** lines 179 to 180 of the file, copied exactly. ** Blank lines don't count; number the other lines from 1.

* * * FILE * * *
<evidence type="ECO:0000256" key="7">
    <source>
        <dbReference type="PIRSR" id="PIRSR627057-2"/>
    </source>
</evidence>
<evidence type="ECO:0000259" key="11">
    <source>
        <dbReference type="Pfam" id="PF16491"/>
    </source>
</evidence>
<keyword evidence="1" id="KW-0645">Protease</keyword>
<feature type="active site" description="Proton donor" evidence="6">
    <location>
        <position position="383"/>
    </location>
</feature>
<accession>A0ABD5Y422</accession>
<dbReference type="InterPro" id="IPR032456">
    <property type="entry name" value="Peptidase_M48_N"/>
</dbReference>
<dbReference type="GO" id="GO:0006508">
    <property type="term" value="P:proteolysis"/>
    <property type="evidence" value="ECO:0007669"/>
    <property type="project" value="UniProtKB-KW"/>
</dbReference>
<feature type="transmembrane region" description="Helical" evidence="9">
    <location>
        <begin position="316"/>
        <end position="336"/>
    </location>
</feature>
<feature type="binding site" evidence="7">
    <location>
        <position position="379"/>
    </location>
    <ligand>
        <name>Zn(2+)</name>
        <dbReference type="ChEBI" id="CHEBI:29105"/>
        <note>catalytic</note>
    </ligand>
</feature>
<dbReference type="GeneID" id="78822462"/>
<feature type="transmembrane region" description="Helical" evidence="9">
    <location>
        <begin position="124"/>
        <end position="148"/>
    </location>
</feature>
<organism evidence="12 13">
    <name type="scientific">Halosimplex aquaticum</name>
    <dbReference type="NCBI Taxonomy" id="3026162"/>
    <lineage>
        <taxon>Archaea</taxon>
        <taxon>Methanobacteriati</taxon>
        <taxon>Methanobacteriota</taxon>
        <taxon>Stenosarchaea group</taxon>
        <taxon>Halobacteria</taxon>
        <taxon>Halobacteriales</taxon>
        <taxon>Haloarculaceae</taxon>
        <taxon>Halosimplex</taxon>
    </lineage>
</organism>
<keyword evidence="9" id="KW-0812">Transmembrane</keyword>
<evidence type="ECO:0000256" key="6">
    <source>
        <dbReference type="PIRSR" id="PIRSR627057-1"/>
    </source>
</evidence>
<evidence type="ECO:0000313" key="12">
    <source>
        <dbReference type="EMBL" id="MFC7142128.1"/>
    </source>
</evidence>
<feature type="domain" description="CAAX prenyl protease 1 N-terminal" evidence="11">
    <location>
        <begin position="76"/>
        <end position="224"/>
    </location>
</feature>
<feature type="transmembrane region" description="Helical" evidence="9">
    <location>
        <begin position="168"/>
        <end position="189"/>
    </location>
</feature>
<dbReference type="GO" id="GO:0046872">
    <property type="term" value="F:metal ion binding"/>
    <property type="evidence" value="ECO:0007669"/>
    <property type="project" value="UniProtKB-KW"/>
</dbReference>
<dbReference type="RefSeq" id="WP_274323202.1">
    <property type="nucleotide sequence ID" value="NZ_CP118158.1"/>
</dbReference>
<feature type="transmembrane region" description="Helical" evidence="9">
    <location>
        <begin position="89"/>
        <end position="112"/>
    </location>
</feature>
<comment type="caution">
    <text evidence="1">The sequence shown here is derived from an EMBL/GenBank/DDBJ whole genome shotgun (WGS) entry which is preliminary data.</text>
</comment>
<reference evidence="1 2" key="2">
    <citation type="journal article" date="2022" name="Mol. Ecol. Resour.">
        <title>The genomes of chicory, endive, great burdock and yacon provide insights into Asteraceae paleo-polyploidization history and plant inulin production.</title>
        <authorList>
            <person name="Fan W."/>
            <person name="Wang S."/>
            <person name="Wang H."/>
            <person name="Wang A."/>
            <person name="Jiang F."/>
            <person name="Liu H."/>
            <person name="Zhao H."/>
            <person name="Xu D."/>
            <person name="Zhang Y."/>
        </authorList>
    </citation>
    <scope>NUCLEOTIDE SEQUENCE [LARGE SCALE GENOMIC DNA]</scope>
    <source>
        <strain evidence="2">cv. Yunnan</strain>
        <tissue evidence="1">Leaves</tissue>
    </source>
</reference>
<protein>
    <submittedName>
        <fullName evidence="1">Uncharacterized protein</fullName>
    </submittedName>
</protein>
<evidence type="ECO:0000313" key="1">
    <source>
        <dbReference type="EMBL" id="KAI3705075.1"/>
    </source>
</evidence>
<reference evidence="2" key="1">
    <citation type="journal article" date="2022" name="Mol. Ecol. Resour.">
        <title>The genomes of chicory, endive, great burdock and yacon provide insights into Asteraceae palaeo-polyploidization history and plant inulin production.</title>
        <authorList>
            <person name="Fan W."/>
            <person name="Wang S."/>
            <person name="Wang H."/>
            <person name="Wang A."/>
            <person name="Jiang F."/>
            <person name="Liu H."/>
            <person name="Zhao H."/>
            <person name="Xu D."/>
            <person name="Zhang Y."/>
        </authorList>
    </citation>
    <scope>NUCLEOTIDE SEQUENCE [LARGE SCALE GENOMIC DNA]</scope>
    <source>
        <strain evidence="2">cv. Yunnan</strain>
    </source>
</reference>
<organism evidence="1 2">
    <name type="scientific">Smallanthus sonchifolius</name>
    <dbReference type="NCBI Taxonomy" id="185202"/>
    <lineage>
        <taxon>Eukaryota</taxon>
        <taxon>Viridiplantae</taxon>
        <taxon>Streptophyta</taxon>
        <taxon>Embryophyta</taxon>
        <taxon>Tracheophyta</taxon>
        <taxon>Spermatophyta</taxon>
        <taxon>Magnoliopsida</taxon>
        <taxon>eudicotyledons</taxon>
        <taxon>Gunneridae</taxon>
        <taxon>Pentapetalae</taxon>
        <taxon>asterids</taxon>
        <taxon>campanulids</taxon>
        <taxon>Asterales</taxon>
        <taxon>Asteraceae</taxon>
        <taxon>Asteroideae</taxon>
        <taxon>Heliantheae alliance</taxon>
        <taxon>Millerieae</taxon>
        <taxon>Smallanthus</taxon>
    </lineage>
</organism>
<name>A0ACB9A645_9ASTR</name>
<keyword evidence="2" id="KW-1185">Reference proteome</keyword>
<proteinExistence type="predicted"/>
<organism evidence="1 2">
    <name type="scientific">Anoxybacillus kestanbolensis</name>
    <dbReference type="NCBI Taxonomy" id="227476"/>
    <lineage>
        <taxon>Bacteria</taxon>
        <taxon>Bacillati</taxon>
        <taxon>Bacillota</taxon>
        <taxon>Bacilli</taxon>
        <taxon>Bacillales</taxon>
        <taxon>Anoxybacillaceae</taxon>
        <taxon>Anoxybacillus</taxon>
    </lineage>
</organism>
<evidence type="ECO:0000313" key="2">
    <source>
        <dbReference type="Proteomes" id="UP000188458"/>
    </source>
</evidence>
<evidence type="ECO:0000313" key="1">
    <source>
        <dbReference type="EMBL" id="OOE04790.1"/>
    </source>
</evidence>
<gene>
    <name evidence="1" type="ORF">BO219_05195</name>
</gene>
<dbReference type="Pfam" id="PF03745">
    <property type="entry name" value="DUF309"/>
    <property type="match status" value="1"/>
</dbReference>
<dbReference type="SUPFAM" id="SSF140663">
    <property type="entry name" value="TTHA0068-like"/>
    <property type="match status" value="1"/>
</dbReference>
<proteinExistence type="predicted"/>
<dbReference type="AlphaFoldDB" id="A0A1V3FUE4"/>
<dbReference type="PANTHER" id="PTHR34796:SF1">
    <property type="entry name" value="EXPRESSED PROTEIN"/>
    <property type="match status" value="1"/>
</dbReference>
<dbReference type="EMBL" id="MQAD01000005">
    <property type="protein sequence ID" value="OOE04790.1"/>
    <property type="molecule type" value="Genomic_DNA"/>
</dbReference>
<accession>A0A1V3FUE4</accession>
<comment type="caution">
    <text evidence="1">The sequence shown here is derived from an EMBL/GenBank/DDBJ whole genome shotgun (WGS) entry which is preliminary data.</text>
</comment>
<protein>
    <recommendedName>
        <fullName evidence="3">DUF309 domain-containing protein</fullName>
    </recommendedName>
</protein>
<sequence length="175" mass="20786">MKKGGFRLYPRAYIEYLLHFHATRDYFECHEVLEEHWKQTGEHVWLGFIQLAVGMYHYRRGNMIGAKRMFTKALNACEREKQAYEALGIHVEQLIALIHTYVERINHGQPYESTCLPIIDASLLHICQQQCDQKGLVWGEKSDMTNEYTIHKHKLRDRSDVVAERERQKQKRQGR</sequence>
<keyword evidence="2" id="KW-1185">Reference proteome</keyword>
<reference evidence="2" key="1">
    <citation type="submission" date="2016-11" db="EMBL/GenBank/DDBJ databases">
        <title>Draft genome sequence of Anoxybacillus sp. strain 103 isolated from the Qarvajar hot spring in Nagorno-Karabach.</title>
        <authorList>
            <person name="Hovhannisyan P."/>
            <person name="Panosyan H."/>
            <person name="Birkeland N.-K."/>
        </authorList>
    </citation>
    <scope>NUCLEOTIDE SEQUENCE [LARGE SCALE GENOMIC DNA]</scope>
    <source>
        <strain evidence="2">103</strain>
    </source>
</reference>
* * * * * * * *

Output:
<keyword evidence="2" id="KW-1185">Reference proteome</keyword>
<proteinExistence type="predicted"/>